Chasing a fight with Tyson Fury became a destructive pursuit for David Price
"It was like the biggest thing in British boxing at the time and it vanished in the end"
By Richard Damerell
Last Updated: 20/01/20 12:00pm
Chasing a fight with Tyson Fury became a destructive pursuit for David Price who reveals to Sky Sports why he was denied a British heavyweight battle.
Fury is fast approaching a huge rematch with Deontay Wilder, but eight years ago, his bitter, bad-tempered domestic rivalry with Price was at its peak.
"It was like the biggest thing in British boxing at the time and it vanished in the end," recalled the Liverpudlian.
Price, with towering height, telescopic reach and thudding power, had the attributes to succeed in the hostile heavyweight arena, along with an Olympic bronze medal and Commonwealth gold to underline his pedigree.
The pro career of Fury started with less fanfare. He had endured an amateur defeat to Price, despite delivering an eye-catching knockdown, and ultimately missed out on Olympic qualification.
A controversial points victory over John McDermott did little to improve early assessments of Fury, whose struggle at English title level was not befitting of a name that called for big and bold headlines.
Price seemed to be elbowing Fury onto the small print as he captured the focus of the cameras with explosive early victories, although both would soon become embroiled in an ugly feud.
The decision to accept a British and Commonwealth title fight with Derek Chisora had appeared hasty by Fury, but he widely outpointed the fellow unbeaten prospect to capture both belts.
Price had demolished McDermott to become mandatory challenger for the titles, setting up an enticing showdown, but Fury relinquished his crowns to pursue a different path.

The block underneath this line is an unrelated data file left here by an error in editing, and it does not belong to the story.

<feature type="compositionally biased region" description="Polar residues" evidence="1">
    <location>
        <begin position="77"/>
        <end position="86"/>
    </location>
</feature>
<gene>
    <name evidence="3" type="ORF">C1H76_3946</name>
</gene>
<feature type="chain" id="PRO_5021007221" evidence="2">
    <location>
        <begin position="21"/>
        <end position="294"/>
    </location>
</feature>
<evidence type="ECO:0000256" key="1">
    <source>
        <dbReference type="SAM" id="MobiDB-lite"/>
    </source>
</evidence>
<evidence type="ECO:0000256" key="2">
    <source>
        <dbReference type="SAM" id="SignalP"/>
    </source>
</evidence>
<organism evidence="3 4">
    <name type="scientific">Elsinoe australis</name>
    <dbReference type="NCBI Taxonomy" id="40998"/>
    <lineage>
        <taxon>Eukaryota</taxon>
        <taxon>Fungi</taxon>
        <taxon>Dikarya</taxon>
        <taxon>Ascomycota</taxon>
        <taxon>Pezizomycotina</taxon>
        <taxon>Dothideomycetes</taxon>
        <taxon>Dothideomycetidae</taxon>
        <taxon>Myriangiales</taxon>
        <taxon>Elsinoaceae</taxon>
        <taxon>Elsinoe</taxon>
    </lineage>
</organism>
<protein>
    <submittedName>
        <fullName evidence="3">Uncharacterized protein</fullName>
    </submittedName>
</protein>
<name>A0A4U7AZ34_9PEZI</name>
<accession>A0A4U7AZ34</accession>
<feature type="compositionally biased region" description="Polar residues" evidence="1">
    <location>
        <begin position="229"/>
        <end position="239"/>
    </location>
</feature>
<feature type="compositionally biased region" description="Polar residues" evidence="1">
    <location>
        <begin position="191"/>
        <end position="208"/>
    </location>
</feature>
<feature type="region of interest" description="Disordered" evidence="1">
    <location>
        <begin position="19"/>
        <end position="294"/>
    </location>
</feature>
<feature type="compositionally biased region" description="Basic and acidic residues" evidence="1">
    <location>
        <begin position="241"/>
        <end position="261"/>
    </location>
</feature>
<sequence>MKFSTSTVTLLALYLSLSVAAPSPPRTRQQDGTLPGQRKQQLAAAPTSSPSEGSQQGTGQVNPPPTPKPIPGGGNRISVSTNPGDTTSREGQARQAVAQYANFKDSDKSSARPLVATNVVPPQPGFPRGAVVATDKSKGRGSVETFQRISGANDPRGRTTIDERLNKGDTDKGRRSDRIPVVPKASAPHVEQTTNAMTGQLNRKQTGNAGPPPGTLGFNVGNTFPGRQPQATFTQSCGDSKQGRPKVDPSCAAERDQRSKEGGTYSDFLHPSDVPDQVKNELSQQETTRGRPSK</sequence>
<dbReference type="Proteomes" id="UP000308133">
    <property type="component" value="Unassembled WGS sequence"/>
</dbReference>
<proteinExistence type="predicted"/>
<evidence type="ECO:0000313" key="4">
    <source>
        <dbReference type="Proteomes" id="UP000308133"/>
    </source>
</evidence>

"By vacating the belts against me, he stepped back under [former trainer] Peter Fury and said let's work on what we've been doing. It proved to be a great decision," admitted Price.
"It went to purse bids, and they pulled out of the purse bids at the 11th hour. We kind of expected it, but we used it as a bit of a PR thing to say you'd ducked me and this and that."
Backed by different promoters, Price and Fury went stride for stride in a sprint to become the leading homegrown heavyweight, but one would tumble as they climbed steeper up the rankings.
Fury stepped above the domestic scene to defeat Kevin Johnson, a former world title opponent for Vitali Klitschko. Price then attempted to follow with a win over Tony Thompson, who was still stinging from a recent loss to Vitali's brother Wladimir.
"The Tony Thompson fight was the wrong fight for me to take at that time, but we were in a mad rush," said Price.
A big, slippery southpaw, but it's in the history books now.
David Price reflects on Tony Thompson fights
"It was like we were in a race with Mick Hennessy and Tyson Fury versus Frank Maloney and David Price. It was like trying to get the one up on each other every time.
"Tyson Fury had not long fought Kevin Johnson, who was like a slick American, old school type, who gave him rounds. All of a sudden, we get Tony Thompson in. The reality of it was that Tony Thompson's last fight was a title challenge against Wladimir Klitschko.
"A big, slippery southpaw, but it's in the history books now."
Price, eager to enhance his destructive record, went in search of a swift victory, but Thompson withstood the early onslaught to stun and stop the Merseysider with a cuffing right hand in the second round.
A rematch was hastily arranged in a bid to restore Price's reputation, but after flooring Thompson, his stamina seeped away and he was halted once again.
Price's time as a pacemaker for Fury had ended. Any thoughts of a fight were over.
In just a few weeks, Fury and Wilder will seize the attention of the boxing world, with fellow heavyweights and fans awaiting the outcome of a rematch between the enigmatic Brit and the destructive WBC champion.
Price will simply be an interested spectator and has long set aside any regrets or resentment about Fury.
"That's the thing. When you accept that you're not at the level of fighters you were once told you were going to be competing against, you can take a step back and look at them as a fan.
"You can admire them then, instead of seeing them as a rival. You can appreciate them for what they are - and that's what I can do now with Tyson Fury, Deontay Wilder, Anthony Joshua.
"The top names. I can look at them now and not think of them as a potential rival. I can go 'wow, how good are they.' It's not a bad thing."